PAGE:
In quieter times you’ll find people picnicking, walking dogs, shooting baskets, playing tennis, using the big kids’ playground, or just enjoying the outdoors.  Tyler Park is never empty.

© 2016 Ray Brundige

Milestones

1904. The bridge was completed on Von Borries Avenue (now Baxter Avenue) to span the valley between the original highlands area and the road to Newburg.

1906.  Twelve acres of land were deeded to the Board of Park Commissioners to form the main park.

1907.  The playground was built and Olmsted Brothers plans for the park were approved by the Board of Park Commissioners.

1910.  Sewer work through the park was completed, more land was acquired, and $2,000 was appropriated to beautify and equip the park.

1911. The first fireworks festival at Tyler Park was held.

1916.  Land acquisition was completed for the main park and for the Castlewood Open Space.

1924.  The bandstand was built and the Tyler Park Club started Easter Egg hunt and Christmas tree lighting ceremonies.

1930. The Tyler Park Club ended its sponsorship of Fourth of July celebrations.

1938.  A paddle tennis court was constructed (paddle tennis was played on a half-sized tennis court using a tennis ball and a heavy paddle.

1945.  The baseball diamond was relocated and a wading pool, a concrete sandbox, and new walkways were constructed.

1953.  A quick drying surface was applied to the tennis courts.

1955.  The current field house was built.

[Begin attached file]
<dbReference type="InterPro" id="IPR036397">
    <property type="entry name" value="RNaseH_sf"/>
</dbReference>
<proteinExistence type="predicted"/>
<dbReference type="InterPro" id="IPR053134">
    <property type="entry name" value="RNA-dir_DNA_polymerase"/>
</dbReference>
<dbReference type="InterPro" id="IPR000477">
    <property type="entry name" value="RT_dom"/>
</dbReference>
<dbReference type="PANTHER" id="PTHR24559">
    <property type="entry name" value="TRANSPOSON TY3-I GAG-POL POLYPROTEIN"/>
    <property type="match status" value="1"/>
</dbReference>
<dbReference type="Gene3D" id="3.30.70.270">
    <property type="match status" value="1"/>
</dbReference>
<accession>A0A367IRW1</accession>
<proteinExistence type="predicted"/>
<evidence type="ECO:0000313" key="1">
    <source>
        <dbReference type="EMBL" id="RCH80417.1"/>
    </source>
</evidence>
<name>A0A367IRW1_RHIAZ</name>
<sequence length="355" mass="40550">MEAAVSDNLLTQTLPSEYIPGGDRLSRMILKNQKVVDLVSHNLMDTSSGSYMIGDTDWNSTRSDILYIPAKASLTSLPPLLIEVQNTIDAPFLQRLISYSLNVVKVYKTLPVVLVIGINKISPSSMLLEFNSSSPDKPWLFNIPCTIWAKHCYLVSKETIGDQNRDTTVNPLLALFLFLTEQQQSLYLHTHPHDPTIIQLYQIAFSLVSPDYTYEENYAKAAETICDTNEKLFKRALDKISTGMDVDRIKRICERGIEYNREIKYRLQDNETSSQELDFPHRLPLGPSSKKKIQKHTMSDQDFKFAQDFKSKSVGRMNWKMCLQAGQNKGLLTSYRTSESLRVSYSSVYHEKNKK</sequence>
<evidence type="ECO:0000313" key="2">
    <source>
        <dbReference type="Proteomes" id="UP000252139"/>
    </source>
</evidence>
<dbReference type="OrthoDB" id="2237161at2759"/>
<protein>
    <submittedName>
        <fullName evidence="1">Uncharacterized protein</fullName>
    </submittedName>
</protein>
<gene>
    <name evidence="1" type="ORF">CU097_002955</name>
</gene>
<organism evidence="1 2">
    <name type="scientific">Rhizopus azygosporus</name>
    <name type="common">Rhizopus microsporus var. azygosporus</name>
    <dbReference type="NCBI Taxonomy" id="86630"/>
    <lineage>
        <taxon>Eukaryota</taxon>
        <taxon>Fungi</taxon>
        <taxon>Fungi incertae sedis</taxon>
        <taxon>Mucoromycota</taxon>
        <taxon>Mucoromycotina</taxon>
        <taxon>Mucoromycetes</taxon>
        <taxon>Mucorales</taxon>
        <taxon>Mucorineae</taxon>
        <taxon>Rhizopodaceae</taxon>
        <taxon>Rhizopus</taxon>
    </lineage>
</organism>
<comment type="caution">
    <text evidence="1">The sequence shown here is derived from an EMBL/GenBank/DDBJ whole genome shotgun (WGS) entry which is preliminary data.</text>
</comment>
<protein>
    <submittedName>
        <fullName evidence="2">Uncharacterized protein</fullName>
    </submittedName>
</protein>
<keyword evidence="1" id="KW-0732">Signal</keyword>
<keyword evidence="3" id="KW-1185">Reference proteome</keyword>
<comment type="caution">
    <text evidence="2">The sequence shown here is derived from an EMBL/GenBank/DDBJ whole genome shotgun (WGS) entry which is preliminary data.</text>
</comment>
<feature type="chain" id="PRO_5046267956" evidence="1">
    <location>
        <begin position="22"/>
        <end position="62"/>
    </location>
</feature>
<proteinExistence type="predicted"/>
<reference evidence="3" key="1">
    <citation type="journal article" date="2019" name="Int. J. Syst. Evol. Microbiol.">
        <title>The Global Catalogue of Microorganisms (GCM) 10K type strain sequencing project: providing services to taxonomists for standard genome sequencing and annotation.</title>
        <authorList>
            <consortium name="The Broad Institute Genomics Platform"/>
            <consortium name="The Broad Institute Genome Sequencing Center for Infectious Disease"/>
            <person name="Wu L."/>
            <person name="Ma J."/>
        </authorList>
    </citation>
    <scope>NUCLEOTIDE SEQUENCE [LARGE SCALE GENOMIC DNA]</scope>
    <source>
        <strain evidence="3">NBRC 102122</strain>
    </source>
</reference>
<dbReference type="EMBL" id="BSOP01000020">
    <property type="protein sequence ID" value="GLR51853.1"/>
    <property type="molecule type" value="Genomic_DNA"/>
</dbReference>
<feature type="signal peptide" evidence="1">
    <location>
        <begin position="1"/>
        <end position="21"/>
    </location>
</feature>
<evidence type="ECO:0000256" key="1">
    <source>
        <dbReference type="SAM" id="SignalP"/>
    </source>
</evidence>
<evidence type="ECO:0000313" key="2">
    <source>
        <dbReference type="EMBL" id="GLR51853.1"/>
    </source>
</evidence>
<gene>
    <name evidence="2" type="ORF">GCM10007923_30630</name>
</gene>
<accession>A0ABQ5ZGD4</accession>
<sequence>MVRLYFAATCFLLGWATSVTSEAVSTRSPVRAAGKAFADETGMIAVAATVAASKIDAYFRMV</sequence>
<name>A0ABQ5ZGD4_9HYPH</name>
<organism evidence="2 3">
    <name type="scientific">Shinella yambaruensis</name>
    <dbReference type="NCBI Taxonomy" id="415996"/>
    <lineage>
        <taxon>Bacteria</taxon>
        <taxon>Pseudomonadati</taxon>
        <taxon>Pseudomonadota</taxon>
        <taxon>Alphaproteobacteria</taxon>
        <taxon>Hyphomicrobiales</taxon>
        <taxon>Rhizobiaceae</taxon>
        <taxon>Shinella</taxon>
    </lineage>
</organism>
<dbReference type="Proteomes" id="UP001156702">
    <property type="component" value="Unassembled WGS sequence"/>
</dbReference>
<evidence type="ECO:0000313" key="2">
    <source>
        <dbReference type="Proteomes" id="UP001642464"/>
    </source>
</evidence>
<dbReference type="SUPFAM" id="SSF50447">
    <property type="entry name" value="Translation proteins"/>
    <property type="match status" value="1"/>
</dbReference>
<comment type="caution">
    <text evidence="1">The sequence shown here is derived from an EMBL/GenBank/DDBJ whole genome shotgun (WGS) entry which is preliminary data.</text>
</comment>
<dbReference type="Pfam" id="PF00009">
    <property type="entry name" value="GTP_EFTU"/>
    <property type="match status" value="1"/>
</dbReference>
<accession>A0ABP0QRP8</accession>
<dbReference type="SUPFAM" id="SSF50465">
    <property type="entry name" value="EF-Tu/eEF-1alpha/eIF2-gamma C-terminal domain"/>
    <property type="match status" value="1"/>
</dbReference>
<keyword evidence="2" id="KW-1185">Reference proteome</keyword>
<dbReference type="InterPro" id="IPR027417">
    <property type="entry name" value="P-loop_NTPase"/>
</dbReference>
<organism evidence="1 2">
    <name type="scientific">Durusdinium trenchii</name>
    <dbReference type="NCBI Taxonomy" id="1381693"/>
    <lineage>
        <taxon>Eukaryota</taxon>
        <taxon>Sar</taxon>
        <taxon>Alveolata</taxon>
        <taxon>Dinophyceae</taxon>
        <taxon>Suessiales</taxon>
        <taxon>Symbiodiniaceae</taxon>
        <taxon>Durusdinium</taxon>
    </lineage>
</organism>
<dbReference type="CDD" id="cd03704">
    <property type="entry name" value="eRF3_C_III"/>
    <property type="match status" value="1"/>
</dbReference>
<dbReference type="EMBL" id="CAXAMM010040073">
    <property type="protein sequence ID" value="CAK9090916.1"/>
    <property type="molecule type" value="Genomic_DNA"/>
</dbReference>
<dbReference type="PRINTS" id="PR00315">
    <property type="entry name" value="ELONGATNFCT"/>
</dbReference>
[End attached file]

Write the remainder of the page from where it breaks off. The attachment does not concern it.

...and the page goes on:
1960.  The bandstand was torn down.

1994.  Streetlights were installed on various walkways.

1998.  The Tot Lot was built.

1999.  The playground in the lower park was built.

2002.  J. K. McKnight provided bands to accompany the Tyler Park Neighborhood Association picnic: his annual concert became the Forecastle Festival.

2008.  Hurricane Ike destroyed many of the old trees in the park. MSD repaired a major leak in the sewer drain on the bridge.

2009.  A major ice storm brought further damage to the park’s trees.  Work started on developing a master plan for the park.

2010.  Inaugural jazz concert held.

2012.  A walkway was built along the northeastern border of the park from Baxter Avenue to Tyler Parkway, and new benches and trash receptacles installed in various locations.

2013.  Our neighbors, the mayor, state and local legislators, and more than 200 fifth and sixth graders from local schools came here to plant 26 redbuds as a memorial to the Sandy Hook shooting victims.

2014.  Stone walls were added beside the northeastern walkway to provide recessed seating areas for two memorial benches, and the benches installed.  A broken water main at Eastern Parkway and Baxter Avenue created a flood that that flowed down and over the bridge. The Kentucky state Highway Department agreed to perform regular inspections and maintenance after removing trees that had grown on top of the bridge. The trees were replaced with others planted on sled hill. A matching number of trees were planted in Baxter Square to help combat urban heat there.

© 2016 Ray Brundige